A resource monitor 90 runs in one or more processes that may be part of the cluster service 70, but are shown herein as being separate from the cluster service 70 and communicating therewith via Remote Procedure Calls (RPC) or the like. The resource monitor 90 monitors the health of one or more resources (e.g., 102 1-102 5) via callbacks thereto. The monitoring and general operation of resources is described in more detail in U.S. patent application Ser. No. 08/963,049, hereby incorporated by reference herein in its entirety.
The resources (e.g., 102 1-102 5) are implemented as one or more Dynamically Linked Libraries (DLLs) loaded into the address space of the Resource Monitor 102. For example, resource DLLs may include physical disk, logical volume (consisting of one or more physical disks), file and print shares, network addresses and names, generic service or application, and Internet Server service DLLs. Certain resources (e.g., provided by a single source) may be run in a single process, while other resources may be run in at least one other process. The resources 102 1-102 5 run in the system account and are considered privileged code. Resources 102 1-102 5 may be defined to run in separate processes, created by the Cluster Service 70 when creating resources.
Resources expose interfaces and properties to the cluster service 70, and may depend on other resources, with no circular dependencies allowed. If a resource does depend on other resources, the resource is brought online after the resources on which it depends are already online, and is taken offline before those resources. Moreover, each resource has an associated list of systems in the cluster on which this resource may execute. For example, a disk resource may only be hosted on systems that are physically connected to the disk. Also associated with each resource is a local restart policy, defining the desired action in the event that the resource cannot continue on the current system.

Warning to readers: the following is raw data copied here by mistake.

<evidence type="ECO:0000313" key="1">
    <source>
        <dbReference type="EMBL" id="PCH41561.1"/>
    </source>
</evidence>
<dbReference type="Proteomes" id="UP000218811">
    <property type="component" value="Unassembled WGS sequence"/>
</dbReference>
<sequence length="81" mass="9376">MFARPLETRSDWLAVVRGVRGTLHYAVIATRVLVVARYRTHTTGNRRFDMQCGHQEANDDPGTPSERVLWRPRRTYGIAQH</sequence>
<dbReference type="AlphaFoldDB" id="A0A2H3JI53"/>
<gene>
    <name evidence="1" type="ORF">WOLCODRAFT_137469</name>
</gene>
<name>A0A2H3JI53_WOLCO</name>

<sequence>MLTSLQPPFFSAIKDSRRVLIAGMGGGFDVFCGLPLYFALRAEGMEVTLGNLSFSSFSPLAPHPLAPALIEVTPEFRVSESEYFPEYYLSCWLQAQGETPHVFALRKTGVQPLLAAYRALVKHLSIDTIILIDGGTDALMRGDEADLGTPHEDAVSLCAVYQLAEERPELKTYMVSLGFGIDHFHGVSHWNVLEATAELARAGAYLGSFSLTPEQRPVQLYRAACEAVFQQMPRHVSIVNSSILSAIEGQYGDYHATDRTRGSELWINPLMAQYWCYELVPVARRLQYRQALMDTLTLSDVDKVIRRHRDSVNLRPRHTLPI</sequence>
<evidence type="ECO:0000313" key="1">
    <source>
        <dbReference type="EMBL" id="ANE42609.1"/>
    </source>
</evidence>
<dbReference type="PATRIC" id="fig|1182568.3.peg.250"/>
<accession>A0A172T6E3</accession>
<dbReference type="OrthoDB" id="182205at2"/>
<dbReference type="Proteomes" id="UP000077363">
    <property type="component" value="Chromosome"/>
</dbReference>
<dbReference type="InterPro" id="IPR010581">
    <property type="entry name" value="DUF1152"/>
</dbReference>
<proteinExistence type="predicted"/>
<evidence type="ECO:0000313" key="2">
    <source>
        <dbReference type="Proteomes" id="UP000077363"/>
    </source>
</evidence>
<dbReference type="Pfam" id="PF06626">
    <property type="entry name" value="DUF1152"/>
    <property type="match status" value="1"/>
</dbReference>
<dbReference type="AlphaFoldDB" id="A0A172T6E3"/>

Systems in the cluster need to maintain a consistent view of time. One of the systems, known as the time source and selected by the administrator, includes a resource that implements the time service. Note that the time service, which maintains consistent time within the cluster 58, is implemented as a resource rather than as part of the cluster service 70 itself.
From the point of view of other systems in the cluster 58 and management interfaces, systems in the cluster 58 may be in one of three distinct states, offline, online or paused. These states are visible to other systems in the cluster 58, and thus may be considered the state of the cluster service 70. When offline, a system is not a fully active member of the cluster 58. The system and its cluster service 70 may or may not be running. When online, a system is a fully active member of the cluster 58, and honors cluster database updates, can contribute one or more votes to a quorum algorithm, maintains heartbeats, and can own and run groups. Lastly, a paused system is a fully active member of the cluster 58, and thus honors cluster database update, can contribute votes to a quorum algorithm, and maintain heartbeats. Online and paused are treated as equivalent states by most of the cluster software, however, a system that is in the paused state cannot honor requests to take ownership of groups. The paused state is provided to allow certain maintenance to be performed.
Note that after initialization is complete, the external state of the system is offline. The event processor calls the node manager 72 to begin the process of joining or forming a cluster. To join a cluster, following the restart of a system, the cluster service 70 is started automatically. The system configures and mounts local, non-shared devices. Cluster-wide devices are left offline while booting, because they may be in use by another node. The system tries to communicate over the network with the last known members of the cluster 58. When the system discovers any member of the cluster, it performs an authentication sequence wherein the existing cluster system authenticates the newcomer and returns a status of success if authenticated, or fails the request if not. For example, if a system is not recognized as a member or its credentials are invalid, then the request to join the cluster is refused. If successful, the newcomer is sent an updated copy of the shared database. The joining system uses this shared database to find shared resources and to bring them online as needed, and also to find other cluster members.